One day I started telling my story to a bunch of professors and realized that it didn’t bother me anymore. I was not hit by an overwhelming sense of failure by quitting my last career of nursing. I did not fail at nursing, but that act of walking away from a lucrative profession into the unknown felt like failure to me.

It was in that darkness that I found who I am. I was not able to accept the fact that I was an artist until I had gone out in the world and tried nearly everything else. A professor told me today that God would not have given me artistic talent and then ask me to leave it to serve God in a way that everyone else does. God gives talents to people and expects those people to use them. This professor told me that that is where my faith comes in. I need to have faith that God can use the talents that he gave me and give God time to work in my life with those talents. Twice I walked away from these talents because I didn’t understand them, I didn’t see how God could work in my life with art.

I’d just like to tell you, if you are struggling with God’s calling for your life. Take time to figure it out and pray about it. Don’t rush into a profession (nursing for me) just because you don’t know how God can use your talents or passions. Trust that God made you passionate about something for a reason or that God gave you talent for a reason.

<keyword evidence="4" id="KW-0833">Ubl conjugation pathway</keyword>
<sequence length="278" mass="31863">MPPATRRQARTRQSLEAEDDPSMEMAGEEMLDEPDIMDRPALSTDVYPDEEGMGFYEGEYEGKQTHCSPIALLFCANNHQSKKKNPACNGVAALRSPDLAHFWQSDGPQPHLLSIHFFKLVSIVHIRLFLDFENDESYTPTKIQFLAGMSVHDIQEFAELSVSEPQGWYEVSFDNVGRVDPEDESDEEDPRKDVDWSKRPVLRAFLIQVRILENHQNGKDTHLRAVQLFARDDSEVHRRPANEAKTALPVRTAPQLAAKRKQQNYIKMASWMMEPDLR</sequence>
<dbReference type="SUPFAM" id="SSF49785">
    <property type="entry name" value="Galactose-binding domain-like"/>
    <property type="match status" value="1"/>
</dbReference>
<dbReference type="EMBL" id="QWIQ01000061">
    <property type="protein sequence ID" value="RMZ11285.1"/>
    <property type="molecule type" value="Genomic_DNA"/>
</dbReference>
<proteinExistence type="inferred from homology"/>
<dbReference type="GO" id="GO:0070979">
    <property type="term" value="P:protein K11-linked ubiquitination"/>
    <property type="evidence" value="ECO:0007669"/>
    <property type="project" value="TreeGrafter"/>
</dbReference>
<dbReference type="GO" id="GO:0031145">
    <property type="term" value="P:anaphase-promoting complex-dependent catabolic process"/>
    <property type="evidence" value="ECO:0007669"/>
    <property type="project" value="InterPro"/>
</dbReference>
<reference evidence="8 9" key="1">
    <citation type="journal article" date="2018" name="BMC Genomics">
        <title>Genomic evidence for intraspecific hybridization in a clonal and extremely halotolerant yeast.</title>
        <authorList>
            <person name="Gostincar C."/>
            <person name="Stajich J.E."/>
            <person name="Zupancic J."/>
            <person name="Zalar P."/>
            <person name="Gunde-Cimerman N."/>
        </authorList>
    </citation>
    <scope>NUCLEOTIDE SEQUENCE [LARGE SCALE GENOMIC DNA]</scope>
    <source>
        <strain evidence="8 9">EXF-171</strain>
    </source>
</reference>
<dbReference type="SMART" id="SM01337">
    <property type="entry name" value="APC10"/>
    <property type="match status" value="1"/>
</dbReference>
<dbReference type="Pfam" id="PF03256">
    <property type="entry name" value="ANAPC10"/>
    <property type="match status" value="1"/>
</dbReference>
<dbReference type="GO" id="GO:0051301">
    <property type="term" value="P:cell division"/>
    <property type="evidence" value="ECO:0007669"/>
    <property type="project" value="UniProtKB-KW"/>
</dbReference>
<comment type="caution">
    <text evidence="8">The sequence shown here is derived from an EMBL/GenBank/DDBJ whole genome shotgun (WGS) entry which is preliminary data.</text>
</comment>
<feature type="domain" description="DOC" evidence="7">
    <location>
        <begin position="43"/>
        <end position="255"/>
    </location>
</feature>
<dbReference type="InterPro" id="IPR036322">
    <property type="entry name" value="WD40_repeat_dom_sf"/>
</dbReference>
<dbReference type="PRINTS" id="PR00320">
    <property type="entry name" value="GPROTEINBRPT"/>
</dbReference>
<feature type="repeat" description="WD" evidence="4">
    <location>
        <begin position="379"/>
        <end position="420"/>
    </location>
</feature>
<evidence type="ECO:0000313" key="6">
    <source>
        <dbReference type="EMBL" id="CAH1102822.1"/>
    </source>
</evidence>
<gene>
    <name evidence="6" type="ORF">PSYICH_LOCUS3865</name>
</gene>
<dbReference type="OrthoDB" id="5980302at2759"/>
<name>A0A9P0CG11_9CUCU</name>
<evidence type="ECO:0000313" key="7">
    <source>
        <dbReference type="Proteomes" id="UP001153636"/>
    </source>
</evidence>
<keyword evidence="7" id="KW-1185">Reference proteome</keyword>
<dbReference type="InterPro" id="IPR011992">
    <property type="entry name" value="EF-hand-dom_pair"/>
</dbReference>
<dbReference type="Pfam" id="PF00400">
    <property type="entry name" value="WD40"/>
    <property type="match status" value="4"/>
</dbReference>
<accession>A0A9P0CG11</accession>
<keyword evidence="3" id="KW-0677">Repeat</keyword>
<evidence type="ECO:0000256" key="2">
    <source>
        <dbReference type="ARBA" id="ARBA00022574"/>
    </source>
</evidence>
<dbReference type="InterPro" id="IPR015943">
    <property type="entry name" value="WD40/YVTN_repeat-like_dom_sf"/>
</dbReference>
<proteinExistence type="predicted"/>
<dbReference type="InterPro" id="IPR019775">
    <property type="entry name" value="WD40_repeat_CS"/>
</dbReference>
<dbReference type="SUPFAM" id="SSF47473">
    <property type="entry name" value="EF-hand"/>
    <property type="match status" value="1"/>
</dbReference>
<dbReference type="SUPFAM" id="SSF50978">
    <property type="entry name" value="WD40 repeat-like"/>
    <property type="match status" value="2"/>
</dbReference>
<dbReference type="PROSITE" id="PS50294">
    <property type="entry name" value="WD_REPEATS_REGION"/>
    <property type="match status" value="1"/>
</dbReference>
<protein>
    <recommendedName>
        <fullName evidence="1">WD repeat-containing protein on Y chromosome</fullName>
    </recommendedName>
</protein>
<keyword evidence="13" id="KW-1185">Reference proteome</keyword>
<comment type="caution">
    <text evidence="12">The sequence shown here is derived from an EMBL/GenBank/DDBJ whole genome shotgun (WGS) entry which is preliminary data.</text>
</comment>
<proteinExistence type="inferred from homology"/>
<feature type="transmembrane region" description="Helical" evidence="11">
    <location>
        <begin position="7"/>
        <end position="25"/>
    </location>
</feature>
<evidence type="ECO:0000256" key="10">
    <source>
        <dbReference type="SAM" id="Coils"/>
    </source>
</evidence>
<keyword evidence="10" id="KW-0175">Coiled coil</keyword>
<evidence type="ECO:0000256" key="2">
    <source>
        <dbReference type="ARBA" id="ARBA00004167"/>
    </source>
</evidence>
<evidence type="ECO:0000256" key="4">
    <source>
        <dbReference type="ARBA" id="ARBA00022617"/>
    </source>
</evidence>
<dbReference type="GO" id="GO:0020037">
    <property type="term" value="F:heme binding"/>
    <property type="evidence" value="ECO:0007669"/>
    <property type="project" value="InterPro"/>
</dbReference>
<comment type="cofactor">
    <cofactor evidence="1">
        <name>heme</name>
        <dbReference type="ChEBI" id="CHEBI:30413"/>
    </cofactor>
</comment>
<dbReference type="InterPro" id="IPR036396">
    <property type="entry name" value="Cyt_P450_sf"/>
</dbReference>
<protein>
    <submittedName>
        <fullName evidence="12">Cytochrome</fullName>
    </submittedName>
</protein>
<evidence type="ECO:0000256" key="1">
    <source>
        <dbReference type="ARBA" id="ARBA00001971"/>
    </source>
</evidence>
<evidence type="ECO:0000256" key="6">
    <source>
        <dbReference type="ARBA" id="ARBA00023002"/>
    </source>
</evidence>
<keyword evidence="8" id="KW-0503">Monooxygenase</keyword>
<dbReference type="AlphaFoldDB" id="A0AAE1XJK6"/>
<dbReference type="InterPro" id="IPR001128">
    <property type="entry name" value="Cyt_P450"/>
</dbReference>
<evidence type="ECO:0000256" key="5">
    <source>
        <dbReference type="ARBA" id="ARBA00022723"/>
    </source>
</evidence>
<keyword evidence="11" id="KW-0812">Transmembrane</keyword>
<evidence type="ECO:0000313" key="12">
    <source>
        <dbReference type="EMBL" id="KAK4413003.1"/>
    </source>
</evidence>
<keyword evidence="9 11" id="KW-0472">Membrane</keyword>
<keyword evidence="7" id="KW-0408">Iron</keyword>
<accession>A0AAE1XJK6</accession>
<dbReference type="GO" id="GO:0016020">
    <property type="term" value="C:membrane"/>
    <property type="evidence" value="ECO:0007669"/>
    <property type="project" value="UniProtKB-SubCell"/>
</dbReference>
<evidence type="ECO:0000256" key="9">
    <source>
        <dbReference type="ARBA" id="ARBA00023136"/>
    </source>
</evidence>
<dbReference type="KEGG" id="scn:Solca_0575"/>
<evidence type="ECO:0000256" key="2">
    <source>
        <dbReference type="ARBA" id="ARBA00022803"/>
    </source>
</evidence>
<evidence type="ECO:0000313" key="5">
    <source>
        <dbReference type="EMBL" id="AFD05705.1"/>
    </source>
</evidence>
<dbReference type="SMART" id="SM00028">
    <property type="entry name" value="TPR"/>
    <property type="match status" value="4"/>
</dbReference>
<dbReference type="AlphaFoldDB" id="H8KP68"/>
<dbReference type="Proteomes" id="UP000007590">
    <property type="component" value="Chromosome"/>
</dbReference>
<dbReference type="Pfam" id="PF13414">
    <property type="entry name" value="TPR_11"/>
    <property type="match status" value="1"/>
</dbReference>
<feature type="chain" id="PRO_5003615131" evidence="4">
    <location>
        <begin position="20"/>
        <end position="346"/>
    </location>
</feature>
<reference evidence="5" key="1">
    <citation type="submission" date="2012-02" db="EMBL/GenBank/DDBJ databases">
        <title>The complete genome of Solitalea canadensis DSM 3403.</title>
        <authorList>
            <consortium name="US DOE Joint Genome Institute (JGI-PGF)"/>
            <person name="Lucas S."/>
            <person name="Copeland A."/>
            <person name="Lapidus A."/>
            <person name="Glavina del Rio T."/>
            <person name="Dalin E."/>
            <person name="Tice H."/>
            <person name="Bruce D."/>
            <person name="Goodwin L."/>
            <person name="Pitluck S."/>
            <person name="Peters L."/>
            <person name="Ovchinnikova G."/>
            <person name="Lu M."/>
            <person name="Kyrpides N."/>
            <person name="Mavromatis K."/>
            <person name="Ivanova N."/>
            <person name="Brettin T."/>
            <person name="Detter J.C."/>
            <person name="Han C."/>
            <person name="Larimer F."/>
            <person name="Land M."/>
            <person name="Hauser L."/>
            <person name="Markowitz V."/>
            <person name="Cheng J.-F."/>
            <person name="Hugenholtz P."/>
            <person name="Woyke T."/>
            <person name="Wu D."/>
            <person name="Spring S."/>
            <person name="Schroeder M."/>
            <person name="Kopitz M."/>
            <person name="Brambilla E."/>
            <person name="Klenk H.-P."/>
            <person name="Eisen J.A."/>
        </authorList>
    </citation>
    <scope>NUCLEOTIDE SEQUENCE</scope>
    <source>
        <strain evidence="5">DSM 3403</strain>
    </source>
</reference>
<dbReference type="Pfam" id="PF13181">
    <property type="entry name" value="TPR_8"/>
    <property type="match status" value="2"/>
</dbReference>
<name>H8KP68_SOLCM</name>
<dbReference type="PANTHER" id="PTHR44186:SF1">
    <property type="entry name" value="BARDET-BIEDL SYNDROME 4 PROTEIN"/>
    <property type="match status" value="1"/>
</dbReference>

The Dangers of Drinking Coffee and Painting

Once upon a time…

…a painter was inspired to paint an amazing sky with billowy clouds. However it was early and the howls and shrieks of her husband’s banshee alarm did not fully wake her up. So she made a cup of fresh roasted Folgers and went to work on the canvas. (Has anyone else noticed that while Folgers and Maxwell House are similarly priced, the former tastes like fresh roasted heaven and the later is a combination of bark and dirt clods?)

You guessed it, there was a slight mix up in my glasses.

The moral of this short story is: be fully awake when you paint, or don’t use similarly sized objects to hold your yummy wake-up juice and your blue poison water.

If you love Firefly you will love this new space adventure story!

Here’s an excerpt from an amazing new novel that has not been published yet. If you liked the show Firefly you will love this new space adventure. It follows several characters, including the three in this section. Enjoy! And let me know if you would like to read more. Also, I created this book cover.

The beginning…

Karina Delany

Karina was already more than halfway through her shift at Anderson’s Restaurant when she heard the all too frequent sirens coming from outside. She watched through the front windows as several police and rescue ships shot down the street with lights flashing and sirens blaring.